Latin America: An Interpretive History (9th Edition)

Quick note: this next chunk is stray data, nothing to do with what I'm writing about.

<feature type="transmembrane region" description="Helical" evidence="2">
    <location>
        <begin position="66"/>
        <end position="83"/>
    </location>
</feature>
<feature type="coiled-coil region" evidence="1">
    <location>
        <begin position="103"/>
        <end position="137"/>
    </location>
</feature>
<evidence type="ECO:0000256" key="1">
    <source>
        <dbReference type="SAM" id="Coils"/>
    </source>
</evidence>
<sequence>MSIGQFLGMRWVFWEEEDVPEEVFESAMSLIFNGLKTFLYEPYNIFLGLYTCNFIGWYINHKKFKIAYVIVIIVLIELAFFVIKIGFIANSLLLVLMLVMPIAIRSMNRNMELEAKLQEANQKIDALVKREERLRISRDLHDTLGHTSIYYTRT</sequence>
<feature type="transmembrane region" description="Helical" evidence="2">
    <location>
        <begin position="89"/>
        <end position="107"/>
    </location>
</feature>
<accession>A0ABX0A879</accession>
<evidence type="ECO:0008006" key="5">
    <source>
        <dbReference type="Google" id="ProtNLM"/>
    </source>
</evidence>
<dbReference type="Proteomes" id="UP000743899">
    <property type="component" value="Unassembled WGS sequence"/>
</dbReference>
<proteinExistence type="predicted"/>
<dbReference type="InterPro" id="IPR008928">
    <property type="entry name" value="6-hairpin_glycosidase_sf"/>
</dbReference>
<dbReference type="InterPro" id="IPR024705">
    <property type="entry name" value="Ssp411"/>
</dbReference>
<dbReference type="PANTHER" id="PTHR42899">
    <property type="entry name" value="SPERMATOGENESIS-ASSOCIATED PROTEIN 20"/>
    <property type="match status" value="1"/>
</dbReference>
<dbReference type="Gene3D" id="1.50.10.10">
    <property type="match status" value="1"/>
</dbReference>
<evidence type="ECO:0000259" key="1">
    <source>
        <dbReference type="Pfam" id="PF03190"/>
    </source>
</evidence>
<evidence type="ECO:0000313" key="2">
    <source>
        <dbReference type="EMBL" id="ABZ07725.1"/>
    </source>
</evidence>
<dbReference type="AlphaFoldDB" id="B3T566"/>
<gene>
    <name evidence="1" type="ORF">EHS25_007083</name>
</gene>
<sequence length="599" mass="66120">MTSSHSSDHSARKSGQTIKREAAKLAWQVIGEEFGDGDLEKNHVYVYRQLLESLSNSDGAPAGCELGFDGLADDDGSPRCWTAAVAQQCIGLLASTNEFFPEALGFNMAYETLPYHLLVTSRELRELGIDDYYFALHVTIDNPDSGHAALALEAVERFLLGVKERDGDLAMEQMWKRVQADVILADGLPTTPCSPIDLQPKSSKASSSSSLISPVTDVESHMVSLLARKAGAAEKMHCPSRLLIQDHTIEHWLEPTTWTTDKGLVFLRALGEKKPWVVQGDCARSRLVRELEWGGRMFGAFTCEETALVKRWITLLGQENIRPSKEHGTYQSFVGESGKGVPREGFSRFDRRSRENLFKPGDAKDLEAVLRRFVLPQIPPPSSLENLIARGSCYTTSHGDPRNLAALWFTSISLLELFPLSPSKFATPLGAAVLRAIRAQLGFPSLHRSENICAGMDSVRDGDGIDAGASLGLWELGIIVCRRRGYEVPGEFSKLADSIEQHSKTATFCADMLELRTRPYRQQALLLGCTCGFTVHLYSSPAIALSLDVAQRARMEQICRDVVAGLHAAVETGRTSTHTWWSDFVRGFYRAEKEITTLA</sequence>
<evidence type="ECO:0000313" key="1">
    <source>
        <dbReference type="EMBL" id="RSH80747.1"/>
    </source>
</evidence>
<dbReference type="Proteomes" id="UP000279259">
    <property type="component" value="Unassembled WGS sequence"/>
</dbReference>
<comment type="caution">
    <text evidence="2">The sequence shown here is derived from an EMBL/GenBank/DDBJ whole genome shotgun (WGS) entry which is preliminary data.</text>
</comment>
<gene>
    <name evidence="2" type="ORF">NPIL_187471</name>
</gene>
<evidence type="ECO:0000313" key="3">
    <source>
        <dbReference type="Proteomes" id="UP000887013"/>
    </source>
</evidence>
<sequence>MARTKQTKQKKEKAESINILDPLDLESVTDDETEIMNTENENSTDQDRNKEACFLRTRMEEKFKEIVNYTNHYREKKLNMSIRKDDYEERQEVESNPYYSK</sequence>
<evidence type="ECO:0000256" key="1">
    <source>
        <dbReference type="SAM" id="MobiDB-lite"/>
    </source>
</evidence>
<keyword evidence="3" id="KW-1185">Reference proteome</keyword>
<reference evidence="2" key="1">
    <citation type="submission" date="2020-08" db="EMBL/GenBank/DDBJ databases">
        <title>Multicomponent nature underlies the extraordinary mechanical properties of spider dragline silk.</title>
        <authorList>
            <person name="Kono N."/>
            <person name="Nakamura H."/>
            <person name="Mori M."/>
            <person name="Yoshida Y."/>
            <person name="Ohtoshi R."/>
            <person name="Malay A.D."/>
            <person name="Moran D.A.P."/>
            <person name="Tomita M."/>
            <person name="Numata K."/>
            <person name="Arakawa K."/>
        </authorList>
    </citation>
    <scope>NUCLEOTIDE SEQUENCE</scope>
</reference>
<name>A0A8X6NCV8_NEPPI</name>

For courses in the History of Latin America and Modern Latin America. Organized thematically, this text offers a clear narrative that weaves the story of Latin America together with coverage of broader themes and regional differences. In addition to the great diversity within Latin America, there is also a common theme that encompasses the sweep of history in the region. The original author of the text, E. Bradford Burns, cast the problem as the paradox that poor people inhabit rich lands. The reason for this paradox is that a tiny group of elites confuses their nation's well-being with their own. When this text was first published in 1972, there were very few texts on Latin America, and the ones that existed largely read like catalogs of historical events. Although there are others now, this textbook is still a leader in the field because of its clear thematic organization and a central narrative that tells a cohesive story, albeit with many variations. Co-author Julie A. Charlip is committed to continuing the Burns legacy. Despite changes in research, interpretations, and theories, Burns’s basic premise is still the most accurate and succinct, providing the best framework for approaching the region.